Smithsonian Secretary Lonnie Bunch on How the Institution Builds Its Collections

Finding the next awe-inspiring artifact requires flexibility, help from the community—and a healthy dose of good luck

1973 Cadillac Eldorado
Rock legend Chuck Berry drove his 1973 Cadillac Eldorado onto a St. Louis stage in Hail! Hail! Rock ’n’ Roll, a 1987 documentary. Eric Long, National Museum of African American History and Culture

Of all the reasons people visit the Smithsonian, number one is the collections. Dorothy’s Ruby Slippers, the Wright Flyer, the Hope Diamond: Each gives me chills—an electrifying sense of encountering the past.

Some of the proudest moments of my professional career have been finding those pieces that can excite, educate and awe our audiences. I’ve learned that good collecting requires flexibility, community partnership and a healthy dose of serendipity.

The sequined shoes made famous by Judy Garland in The Wizard of Oz were donated anonymously in 1979 to the National Museum of American History. Fran Monks / National Museum of American History
The Hope Diamond, on view at the National Museum of Natural History, arrived as a donation from the jeweler Harry Winston through the U.S. mail in a box wrapped in brown paper. Dane Penland / National Museum of Natural History
The carefully conserved 1903 Wright Flyer—made of wood, muslin and aluminum—is a must-see at the National Air and Space Museum. Eric Long / National Air and Space Museum

With over 156 million items in our ever-growing collections, the Smithsonian acquires objects in many ways: through donations from individuals and organizations, through scientific field expeditions, and in the case of living collections, through birth or propagation. Sometimes we seek out specific items; other times we work within a community to see what we can unearth. For instance, the collections of the National Museum of African American History and Culture were built in large part by asking Americans across the country to dig through their garages, basements and attics. Families entrusted us with their heirlooms: a Madam C.J. Walker pin, a Pullman Porter hat, a Croix de Guerre medal awarded to the Harlem Hellfighters, the storied World War I regiment.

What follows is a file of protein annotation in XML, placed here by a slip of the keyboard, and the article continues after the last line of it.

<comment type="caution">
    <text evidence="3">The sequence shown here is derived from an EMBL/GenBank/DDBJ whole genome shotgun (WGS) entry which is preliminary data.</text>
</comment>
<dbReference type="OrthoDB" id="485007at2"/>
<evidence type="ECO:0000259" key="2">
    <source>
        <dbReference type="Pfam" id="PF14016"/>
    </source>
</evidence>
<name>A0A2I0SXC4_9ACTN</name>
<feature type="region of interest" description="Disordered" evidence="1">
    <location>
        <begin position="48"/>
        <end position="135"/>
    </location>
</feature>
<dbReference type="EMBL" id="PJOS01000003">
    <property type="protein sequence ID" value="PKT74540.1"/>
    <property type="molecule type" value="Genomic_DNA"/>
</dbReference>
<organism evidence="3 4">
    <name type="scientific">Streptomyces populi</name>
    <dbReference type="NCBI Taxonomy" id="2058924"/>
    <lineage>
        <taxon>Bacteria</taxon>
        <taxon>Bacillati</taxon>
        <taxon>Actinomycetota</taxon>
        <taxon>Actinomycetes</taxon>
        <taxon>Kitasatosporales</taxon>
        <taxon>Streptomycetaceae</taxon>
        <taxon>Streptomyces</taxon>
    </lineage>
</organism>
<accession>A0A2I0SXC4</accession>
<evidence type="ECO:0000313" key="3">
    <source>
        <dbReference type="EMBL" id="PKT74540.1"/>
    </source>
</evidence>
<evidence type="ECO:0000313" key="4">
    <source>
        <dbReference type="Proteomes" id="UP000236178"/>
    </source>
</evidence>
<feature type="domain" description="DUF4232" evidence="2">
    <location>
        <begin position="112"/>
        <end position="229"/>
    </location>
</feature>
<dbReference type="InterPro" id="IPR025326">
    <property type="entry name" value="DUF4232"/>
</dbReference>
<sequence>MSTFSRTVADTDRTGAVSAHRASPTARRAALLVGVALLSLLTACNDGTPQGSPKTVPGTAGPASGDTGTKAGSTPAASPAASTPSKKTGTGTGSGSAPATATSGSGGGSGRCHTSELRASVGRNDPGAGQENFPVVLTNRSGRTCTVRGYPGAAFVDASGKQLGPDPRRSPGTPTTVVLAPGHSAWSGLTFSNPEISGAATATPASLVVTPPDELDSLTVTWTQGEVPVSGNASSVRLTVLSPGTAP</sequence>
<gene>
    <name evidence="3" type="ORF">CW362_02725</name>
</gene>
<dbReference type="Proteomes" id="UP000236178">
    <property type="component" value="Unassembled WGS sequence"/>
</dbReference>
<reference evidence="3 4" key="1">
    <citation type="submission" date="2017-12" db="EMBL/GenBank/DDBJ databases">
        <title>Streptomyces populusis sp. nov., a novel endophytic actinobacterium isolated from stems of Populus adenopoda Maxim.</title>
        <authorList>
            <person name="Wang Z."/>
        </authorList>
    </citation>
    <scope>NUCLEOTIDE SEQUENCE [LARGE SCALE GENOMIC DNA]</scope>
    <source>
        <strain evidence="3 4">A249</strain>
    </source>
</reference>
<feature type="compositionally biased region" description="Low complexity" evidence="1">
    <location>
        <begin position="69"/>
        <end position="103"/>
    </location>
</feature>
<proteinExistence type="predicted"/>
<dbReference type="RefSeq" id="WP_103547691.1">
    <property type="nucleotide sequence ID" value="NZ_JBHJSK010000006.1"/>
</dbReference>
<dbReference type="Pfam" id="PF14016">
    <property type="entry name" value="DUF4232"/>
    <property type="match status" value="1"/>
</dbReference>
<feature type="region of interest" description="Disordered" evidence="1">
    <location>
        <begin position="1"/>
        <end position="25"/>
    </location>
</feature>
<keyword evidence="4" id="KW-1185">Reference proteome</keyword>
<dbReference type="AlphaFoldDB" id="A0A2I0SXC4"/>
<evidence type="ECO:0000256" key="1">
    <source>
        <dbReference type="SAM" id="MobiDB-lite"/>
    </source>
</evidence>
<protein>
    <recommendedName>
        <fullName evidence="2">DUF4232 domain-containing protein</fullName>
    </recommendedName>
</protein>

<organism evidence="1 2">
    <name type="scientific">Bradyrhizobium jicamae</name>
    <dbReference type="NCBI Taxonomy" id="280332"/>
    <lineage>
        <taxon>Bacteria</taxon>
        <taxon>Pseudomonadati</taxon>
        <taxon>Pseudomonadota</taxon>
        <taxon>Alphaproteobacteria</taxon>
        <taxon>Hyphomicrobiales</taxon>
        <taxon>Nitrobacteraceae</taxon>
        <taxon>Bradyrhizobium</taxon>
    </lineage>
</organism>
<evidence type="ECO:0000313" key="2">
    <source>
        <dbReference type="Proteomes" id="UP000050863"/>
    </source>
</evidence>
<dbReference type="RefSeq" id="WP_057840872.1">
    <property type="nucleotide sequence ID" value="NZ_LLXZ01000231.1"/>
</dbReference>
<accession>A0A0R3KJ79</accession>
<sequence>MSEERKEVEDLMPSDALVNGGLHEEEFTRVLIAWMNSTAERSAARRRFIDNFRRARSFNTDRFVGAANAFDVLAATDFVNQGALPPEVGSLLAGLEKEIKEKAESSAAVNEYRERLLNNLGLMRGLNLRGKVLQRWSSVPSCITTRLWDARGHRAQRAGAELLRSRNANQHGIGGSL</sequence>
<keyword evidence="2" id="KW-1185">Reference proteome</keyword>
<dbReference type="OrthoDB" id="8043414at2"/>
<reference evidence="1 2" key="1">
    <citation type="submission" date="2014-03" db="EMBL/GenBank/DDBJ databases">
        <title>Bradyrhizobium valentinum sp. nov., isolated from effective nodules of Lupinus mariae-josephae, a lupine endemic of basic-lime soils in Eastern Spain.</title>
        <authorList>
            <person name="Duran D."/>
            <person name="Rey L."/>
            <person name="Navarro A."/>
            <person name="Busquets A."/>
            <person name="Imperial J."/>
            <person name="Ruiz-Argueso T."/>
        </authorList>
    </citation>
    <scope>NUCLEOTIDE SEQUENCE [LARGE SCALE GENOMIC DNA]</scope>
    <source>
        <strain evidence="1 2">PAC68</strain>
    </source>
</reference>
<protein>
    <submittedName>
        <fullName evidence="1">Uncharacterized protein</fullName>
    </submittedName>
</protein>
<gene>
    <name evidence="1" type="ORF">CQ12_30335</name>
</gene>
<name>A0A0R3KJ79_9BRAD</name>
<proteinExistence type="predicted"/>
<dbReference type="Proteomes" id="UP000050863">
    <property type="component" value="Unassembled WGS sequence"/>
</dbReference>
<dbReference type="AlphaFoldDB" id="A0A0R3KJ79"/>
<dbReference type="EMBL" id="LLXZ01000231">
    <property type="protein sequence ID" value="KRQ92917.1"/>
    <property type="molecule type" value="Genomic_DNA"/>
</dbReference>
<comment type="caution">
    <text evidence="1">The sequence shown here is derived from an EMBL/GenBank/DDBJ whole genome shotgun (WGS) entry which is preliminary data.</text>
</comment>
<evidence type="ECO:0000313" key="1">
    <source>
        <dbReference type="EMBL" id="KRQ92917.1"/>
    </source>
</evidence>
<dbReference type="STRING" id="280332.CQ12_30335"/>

Smart collecting also means saying yes to the unexpected. When my NMAAHC team asked Chuck Berry for his iconic guitar, he responded that he’d only donate it if we took his candy-apple red Cadillac, too. I’m not a car guy, so my staff had to convince me it was the right call. But that Cadillac has become one of our visitors’ most beloved pieces.

But the role of museums isn’t just to acquire items already venerated. We also look for everyday objects that can reflect the tint and texture of a certain period in time. We collect today so that we can tell the story tomorrow.

During the Covid-19 pandemic, the Smithsonian is asking essential health care workers to donate their personal protective equipment when they no longer need it. We’ve reached out to families asking them to document their experiences in quarantine. Our curators have also been on the edges of the racial justice protests, collecting homemade signs and masks, recording the stories of the participants. Each of these ephemera offers a window into our unique moment. Just as we stand in awe of the materials of our history, we can ensure that when future generations look back to learn the lessons this moment provides, they have the record they need.

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